Summary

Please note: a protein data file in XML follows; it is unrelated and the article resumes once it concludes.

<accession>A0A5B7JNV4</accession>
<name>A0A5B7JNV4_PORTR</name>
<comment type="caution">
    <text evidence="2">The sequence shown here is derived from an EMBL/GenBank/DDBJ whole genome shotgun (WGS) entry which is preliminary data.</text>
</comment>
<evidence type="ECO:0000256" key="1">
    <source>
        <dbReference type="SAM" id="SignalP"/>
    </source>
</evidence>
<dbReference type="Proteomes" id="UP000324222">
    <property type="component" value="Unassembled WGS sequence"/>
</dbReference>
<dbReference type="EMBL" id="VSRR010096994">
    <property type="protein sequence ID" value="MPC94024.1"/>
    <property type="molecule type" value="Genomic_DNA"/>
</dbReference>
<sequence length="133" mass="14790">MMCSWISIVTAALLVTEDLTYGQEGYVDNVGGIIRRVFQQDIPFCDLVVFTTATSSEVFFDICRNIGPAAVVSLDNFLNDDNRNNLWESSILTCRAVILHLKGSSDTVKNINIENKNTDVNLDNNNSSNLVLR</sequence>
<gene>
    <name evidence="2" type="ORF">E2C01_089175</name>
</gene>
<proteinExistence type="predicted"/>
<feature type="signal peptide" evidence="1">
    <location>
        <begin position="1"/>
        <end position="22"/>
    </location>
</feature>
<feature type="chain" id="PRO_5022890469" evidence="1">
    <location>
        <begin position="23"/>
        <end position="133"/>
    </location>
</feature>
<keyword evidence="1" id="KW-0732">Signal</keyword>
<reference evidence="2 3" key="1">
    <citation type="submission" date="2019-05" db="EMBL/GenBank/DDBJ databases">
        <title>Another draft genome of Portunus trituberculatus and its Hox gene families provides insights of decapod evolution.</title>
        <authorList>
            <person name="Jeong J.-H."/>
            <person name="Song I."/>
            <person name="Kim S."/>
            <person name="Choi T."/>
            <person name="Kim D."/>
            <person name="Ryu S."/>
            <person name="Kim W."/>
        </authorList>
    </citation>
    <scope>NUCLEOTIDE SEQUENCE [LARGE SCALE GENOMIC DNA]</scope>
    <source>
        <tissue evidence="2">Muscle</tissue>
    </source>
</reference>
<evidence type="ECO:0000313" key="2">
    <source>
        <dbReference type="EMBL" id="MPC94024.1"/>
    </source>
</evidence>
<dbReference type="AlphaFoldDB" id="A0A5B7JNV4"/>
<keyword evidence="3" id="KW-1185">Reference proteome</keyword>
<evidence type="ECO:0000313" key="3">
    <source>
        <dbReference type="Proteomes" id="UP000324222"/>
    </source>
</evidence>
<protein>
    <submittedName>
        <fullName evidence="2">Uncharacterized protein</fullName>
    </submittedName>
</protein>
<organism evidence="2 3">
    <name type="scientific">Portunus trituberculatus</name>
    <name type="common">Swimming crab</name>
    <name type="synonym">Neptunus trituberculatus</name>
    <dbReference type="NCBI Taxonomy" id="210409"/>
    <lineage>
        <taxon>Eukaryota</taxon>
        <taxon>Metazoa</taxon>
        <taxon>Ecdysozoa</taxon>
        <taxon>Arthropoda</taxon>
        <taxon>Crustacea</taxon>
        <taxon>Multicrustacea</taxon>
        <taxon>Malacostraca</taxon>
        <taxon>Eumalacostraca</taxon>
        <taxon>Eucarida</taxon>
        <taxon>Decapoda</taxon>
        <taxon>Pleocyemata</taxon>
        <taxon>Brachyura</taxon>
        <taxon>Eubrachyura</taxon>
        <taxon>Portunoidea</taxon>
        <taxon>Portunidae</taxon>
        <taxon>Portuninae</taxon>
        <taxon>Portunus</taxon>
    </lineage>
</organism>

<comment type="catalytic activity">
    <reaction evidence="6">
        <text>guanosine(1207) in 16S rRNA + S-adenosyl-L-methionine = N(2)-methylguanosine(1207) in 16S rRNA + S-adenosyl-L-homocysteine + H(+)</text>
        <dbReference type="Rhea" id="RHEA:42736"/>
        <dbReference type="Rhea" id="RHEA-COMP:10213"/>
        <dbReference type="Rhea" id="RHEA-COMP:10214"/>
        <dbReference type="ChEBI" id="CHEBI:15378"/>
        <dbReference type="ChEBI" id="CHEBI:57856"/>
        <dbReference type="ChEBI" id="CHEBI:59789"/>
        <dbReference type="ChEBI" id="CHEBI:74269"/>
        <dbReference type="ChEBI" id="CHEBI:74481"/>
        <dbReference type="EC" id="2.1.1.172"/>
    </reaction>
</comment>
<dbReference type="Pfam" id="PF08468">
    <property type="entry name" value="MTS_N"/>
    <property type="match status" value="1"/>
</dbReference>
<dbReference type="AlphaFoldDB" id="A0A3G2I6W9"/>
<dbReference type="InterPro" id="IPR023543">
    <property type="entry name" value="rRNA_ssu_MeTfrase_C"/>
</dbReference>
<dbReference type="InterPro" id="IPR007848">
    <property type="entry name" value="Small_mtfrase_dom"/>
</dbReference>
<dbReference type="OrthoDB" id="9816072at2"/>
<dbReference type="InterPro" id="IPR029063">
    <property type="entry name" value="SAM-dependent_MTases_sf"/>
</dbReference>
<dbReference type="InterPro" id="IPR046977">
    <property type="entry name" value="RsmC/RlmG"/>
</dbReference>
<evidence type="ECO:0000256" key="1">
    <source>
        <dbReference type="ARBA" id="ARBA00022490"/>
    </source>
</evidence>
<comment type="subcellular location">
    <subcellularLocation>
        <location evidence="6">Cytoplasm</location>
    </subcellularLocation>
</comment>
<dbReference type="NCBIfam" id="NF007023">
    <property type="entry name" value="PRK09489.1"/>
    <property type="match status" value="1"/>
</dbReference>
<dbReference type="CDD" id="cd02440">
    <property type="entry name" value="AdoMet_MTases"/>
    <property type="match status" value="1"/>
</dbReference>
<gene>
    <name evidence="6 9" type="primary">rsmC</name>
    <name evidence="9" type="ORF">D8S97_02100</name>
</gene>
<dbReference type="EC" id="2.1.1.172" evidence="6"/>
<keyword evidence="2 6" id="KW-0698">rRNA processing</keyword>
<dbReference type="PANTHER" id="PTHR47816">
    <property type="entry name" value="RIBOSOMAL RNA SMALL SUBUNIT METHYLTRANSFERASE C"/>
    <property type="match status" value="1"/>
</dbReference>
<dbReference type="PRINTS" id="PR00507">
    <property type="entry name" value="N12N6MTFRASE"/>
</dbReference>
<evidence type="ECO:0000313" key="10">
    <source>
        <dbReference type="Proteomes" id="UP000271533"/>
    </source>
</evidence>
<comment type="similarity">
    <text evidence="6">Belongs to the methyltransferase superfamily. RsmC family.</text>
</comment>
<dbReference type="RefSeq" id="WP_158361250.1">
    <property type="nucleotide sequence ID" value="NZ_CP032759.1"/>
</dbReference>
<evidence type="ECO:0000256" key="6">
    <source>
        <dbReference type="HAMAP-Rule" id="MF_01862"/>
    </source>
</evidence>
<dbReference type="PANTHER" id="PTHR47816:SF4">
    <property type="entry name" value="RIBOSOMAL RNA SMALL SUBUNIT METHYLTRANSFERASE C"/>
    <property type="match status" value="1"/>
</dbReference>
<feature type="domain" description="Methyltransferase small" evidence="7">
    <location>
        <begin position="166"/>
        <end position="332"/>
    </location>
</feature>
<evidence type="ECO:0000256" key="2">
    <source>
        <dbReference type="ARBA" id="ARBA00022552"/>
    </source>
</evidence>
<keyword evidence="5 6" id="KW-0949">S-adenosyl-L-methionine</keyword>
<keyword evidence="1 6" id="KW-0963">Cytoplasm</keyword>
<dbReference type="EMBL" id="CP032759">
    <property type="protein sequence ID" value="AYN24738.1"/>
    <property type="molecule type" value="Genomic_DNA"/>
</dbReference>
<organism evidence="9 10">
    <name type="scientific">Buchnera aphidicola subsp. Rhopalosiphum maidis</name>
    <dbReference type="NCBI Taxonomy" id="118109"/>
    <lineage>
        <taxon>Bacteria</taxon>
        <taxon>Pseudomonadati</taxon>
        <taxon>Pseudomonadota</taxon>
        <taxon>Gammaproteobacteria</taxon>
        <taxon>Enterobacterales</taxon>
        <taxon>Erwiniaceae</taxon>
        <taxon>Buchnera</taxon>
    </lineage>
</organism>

Nuclear energy is today limited mainly to OECD countries because of the very high capital spending it requires, as well as its ties to nuclear military applications. Currently, countries which have used nuclear energy are more inclined towards renewable energy, considering nuclear energy as an energy type of the past. For instance, Germany has decided to exit nuclear energy. Conversely, several new economies are developing or consider developing nuclear power. Nuclear electricity offers to these countries the possibility to rapidly scale up production capacity without raising at the same time the level of their dependence on fossil resources. China, India and many countries in Eastern Europe are the next frontiers of nuclear energy. Nuclear energy is therefore far from being in decline. Market growth is expected to be between 1.3 and 3.8%, more than for natural gas, and definitely much more than for coal or oil, which growth levels are not expected to exceed 1% on average per year. Electricity production should thus partially be of nuclear origin. As there are no greenhouse gases associated with nuclear electricity production, the future development of production capacity will actually contribute to the mitigation of “anthropogenic forcing”.

 
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